The Ucluelet Volunteer Fire Brigade responded to a flipped fuel truck on Highway 4 near Kennedy Lake in June, 2017. (Photo-Ucluelet Volunteer Fire Brigade)

$30 million project to make Hwy 4 to Tofino better

Highways crews set to smooth out the Kennedy Lake climb starting this spring

The wildest stretch of highway leading to the Pacific Rim of Vancouver Island is getting its rough edges smoothed out.

The tight, steep, cliffside Highway 4 climb down to Kennedy Lake on the way to Tofino is getting a 1.5-kilometre, $30 million makeover that will take two years, and frequent road closures, to complete.

Construction will begin this spring and is expected to last until the summer of 2020, according B.C.’s Ministry of Transportation and Infrastructure, which has unveiled a proposed schedule of highway closures that it says are needed to get the job done.

READ MORE: Upgrades announced for highway to Tofino and Ucluelet

The current schedule suggests the highway will close in both directions everyday from 10 p.m. to midnight and again from 1-4 a.m. and 5-7 a.m. Travellers can expect roughly 30 minute delays during daylight hours as the road will be open to single-lane, alternating traffic.

Ministry spokesperson Danielle Pope said the work includes removing more than 300,000 cubic metres — roughly 130 Olympic-sized swimming pools — worth of earth and rock to allow for the road, and its shoulders to be widened and a new roadside barrier to be installed between the highway and the lake.

She explained that this stretch of highway will also be straightened out and flattened and a hazardous, overhanging, rock will be removed. A new rest area and viewpoint is also expected to be completed.

“Discussions have been ongoing over the past year with First Nations, emergency responders, Parks Canada and business and tourism associations,” Pope said. “This input, along with the feedback from the public information sessions, will be used to finalize the construction timeline, including overnight traffic stoppage periods and a protocol for emergency response.”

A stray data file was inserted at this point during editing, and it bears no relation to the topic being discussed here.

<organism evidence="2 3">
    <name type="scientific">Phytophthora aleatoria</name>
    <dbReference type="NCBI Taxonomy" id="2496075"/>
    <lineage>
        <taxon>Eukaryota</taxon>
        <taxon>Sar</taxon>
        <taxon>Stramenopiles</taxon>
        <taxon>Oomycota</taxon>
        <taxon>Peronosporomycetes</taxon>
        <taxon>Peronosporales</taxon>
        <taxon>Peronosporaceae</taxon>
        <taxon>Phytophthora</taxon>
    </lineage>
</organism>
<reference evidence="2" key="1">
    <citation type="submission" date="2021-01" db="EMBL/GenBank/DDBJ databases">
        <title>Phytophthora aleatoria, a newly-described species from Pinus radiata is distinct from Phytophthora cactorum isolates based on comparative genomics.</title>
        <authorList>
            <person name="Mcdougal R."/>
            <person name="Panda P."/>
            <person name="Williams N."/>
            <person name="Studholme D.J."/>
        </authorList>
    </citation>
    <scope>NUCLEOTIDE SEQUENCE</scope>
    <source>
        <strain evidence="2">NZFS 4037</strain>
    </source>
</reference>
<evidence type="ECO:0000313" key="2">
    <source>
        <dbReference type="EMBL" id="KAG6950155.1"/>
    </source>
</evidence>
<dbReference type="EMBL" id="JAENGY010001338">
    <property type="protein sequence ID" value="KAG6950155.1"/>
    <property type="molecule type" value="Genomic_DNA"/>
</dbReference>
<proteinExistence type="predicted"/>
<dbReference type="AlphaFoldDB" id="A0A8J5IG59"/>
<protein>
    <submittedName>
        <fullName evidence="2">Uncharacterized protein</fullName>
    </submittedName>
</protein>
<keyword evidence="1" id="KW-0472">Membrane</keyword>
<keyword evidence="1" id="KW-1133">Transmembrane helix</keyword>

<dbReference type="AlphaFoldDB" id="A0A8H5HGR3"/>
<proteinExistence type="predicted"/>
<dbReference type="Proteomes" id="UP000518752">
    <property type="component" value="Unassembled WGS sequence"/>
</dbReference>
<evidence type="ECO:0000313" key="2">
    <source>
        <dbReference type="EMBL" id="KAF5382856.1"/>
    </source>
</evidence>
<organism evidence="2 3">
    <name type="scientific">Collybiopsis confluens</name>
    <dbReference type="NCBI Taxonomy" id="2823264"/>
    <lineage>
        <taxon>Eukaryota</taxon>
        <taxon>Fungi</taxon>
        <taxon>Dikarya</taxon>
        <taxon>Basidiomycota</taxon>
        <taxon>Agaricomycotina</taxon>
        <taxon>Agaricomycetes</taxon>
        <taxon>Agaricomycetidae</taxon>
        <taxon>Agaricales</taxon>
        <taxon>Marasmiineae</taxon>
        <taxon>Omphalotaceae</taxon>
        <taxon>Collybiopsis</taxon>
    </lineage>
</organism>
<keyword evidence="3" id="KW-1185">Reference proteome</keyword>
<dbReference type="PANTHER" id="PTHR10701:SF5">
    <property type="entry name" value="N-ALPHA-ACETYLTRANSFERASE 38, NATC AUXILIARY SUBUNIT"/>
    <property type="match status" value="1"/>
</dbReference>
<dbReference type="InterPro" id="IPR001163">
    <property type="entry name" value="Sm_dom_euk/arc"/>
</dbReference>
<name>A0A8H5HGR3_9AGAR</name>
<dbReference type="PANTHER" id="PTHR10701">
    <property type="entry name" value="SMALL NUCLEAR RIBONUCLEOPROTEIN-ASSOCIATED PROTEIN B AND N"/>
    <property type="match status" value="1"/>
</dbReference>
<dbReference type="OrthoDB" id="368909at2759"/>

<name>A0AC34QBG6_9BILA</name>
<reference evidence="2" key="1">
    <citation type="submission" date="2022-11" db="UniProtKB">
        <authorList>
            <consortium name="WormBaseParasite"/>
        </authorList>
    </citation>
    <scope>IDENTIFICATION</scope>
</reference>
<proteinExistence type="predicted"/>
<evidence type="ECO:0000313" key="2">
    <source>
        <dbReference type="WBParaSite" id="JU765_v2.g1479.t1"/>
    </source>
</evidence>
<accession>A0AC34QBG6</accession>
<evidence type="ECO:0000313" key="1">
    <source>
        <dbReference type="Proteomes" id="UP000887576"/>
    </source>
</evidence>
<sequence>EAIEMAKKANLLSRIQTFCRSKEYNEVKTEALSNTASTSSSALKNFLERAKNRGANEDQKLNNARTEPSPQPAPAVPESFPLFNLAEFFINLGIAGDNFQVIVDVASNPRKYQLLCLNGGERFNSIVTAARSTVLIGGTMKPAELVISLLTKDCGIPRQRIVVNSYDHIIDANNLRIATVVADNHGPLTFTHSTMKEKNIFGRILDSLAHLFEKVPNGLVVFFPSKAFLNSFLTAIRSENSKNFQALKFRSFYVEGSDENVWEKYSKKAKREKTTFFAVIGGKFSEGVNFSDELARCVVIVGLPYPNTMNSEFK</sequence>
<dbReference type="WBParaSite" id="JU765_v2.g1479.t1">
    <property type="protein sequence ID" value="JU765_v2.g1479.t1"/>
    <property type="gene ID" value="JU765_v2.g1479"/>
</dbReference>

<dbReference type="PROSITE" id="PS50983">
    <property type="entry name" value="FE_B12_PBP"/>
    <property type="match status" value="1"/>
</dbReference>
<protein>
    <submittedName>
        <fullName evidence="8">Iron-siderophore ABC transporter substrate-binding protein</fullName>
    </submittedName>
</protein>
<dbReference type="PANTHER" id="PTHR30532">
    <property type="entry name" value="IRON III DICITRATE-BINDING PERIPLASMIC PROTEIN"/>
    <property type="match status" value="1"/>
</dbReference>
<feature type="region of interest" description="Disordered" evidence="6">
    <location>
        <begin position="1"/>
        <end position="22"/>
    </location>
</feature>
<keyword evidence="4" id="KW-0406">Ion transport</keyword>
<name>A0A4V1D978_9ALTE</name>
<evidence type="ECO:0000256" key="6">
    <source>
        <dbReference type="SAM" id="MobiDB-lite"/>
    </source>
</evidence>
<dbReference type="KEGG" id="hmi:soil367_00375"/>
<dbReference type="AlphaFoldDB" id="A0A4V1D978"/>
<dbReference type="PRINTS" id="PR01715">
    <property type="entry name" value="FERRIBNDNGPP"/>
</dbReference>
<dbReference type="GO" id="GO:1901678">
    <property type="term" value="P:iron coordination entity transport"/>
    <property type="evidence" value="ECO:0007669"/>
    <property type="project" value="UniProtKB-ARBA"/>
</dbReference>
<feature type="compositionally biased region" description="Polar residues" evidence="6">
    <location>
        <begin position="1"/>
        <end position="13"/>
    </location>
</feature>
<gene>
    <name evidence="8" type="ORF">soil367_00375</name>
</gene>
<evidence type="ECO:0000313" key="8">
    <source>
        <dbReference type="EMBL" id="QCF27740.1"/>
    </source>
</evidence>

READ MORE: Highway construction to face nightly closures this summer

She added conversations are also ongoing with local first responders.

“Ministry staff are working closely with first responders to develop an emergency protocol that will ensure emergency vehicles have access through the site at all times during an incident,” she said. “There will also be a contingency plan to open the highway for an evacuation should a disaster event occur.”

The $30 million bill for the work is being split between the provincial and federal government, with the province handling the lion’s share at $16.5 million.

Highway 4 was blocked in both directions several times last year prompting Ucluelet’s mayor Dianne St. Jacque to lobby for a car-ferry service as an alternate route of travel.

Just Posted

Trick-or-treaters, and everyone else, welcomed to the Crescent

Victoria Crescent neighbourhood partners with City of Nanaimo on new welcome signs

Regional District of Nanaimo board will be almost all new

Only 3-4 directors out of 19 returning to RDN board table

Premier promises Nanaimo byelection before February budget debate

Historically safe NDP seat will be vacated by longtime MLA Leonard Krog

LETTER TO THE EDITOR: Northfield intersection realignment won’t improve traffic flow

Is the new design actually any better, asks letter writer

Suspect who died at Nanaimo ferry terminal shot himself at the same time police fired

Officers didn’t commit any offence, says police watchdog office

OPINION: Nanaimo not only voted, but voted with purpose

Nanaimo’s civic leadership will see the change that so many wanted

UPDATED: 34 rescued off whale watching boat in Georgia Strait

Tour company says vessel experienced some kind of mechanical issue

Pipeline opponents blast Trans Mountain re-approval plan

Environmental advocates, First Nations leaders say NEB review has same flaws as it had before

Opioid crisis may be shortening British Columbians’ life expectancy: report

Canada among healthiest wealthy countries, but 8,000 overdose deaths since 2016 are causing concern

B.C. cold case helps ‘60 Minutes’ explain genetic genealogy

An arrest in the 1987 double-murder of two people from Victoria was one of three examples highlighted in a segment you can watch here

Delivery of cannabis could be impacted by postal strike

BC Liquor Distribution Branch look at alternative third-party delivery services

Local businesses that go above and beyond honoured at annual gala

Better Business Bureau of Vancouver Island Torch Awards go Nov. 2 at the Union Club

Around the BCHL: Chilliwack Chiefs snag spot in CJHL national rankings

Around the BCHL is a look at what’s happening in the BCHL and the junior A world.

Rural regions get priority for B.C. referendum mail-out

Ballot security measures aim to protect against voter fraud

Most Read